Whiplash

The human body is ill-equipped to absorb certain types of impacts, particularly those caused by automobile collisions. The reason for this is physiological. The human head weighs roughly 10 - 15 pounds, and rests upon the most flexible and least reinforced part of the spine: the neck. Your neck contains 32 joints (among other muscle and ligaments) and is easily stretched and injured if too much force is applied in any direction. When the joints of the neck are stretched or strained beyond their normal limitations, they can lose their ability to return to their original length.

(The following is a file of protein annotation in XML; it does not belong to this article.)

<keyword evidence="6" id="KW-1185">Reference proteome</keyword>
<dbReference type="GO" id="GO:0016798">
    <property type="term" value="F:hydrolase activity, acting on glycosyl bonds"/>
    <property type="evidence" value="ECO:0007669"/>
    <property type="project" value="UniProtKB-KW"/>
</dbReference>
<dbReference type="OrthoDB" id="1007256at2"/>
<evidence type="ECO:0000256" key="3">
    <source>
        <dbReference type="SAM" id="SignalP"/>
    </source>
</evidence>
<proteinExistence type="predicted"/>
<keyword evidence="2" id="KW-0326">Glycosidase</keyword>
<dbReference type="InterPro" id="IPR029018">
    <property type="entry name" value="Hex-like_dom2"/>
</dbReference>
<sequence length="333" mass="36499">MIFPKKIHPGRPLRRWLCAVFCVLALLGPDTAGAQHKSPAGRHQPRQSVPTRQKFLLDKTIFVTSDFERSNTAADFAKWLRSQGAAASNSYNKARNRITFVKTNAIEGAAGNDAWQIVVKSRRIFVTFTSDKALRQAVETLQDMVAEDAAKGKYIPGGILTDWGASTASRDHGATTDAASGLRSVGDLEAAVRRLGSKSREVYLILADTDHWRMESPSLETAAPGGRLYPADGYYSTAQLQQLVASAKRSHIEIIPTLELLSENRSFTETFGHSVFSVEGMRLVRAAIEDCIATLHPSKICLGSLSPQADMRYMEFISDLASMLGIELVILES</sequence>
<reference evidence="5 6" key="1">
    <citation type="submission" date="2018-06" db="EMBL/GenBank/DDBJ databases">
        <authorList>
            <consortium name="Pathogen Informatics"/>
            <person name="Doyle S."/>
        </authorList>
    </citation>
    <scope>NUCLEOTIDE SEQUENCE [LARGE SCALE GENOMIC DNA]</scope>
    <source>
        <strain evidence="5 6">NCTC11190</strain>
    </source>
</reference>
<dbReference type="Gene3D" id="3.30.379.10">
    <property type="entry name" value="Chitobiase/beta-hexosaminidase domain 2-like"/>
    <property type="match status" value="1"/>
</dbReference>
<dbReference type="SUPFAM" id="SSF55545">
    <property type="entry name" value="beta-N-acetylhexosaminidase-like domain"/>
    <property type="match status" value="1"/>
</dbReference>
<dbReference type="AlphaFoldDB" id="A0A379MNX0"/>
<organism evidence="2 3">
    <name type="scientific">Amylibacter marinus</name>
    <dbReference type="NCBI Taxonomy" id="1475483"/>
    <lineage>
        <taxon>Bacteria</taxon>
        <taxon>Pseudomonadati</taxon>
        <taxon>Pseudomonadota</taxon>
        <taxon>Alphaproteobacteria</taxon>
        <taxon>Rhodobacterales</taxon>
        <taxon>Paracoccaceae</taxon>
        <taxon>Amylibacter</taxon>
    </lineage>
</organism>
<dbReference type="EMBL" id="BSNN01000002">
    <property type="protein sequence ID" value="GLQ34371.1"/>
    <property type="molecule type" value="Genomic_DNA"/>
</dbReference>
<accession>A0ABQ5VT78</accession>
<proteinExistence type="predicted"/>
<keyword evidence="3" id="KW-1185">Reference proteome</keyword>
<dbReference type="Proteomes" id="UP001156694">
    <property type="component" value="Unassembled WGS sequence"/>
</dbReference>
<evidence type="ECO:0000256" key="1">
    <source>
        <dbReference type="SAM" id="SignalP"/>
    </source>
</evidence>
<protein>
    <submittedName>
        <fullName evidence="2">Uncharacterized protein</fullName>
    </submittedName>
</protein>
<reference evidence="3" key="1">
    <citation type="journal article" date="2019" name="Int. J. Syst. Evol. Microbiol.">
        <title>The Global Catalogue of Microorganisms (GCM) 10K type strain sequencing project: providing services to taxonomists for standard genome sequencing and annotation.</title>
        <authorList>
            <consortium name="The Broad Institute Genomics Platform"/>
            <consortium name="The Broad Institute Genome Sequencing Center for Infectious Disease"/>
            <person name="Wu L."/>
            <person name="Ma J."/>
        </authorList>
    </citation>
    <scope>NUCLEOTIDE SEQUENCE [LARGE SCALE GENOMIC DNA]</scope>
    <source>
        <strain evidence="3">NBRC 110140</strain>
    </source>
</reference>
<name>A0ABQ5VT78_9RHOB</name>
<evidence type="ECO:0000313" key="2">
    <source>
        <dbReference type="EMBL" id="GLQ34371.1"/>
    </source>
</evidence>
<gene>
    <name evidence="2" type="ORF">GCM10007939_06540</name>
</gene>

Automobiles, on the other hand, are heavy, solid objects weighing roughly two tons. These structures are designed to absorb impact and minimize energy transfer. However, the amount of force exerted when one automobile strikes another is equal to thousands of pounds. This tremendous force can cause extensive damage to the necks and spines of the vehicle’s occupants. The neck cannot support or control the weight of the head under such circumstances, and the head is forcefully thrust in the direction of the vehicle causing the impact. The sudden movement of the head, backwards, forwards or sideways, is referred to as whiplash. It is more accurately called cervical acceleration/deceleration (CAD) trauma or syndrome, which describes the rapid movements that can injure the vertebrae of the neck and the muscles and ligaments that support them. As the muscles and other tissues within the neck stretch toward their physical limits, extreme tension builds and the muscles “snap” (or “whip”) with a violent spasm in the opposite direction. During this violent process, the soft discs between the spinal bones can stretch or tear, and vertebrae can be forced out of their normal position, reducing range of motion. The spinal cord and nerve roots in the neck can get stretched and become irritated. The result is injury to the muscles, ligaments, nerves (soft tissues) and joints within the neck. These injuries may then lead to headaches, dizziness, pain in the shoulders, arms and hands, reduced ability to turn and bend, and low back problems. Bruising of the brain can also occur when a vehicle occupant experiences a severe case of whiplash. Bruising of the brain causes some victims to experience blurred vision, ringing in the ears, nausea and numbness.


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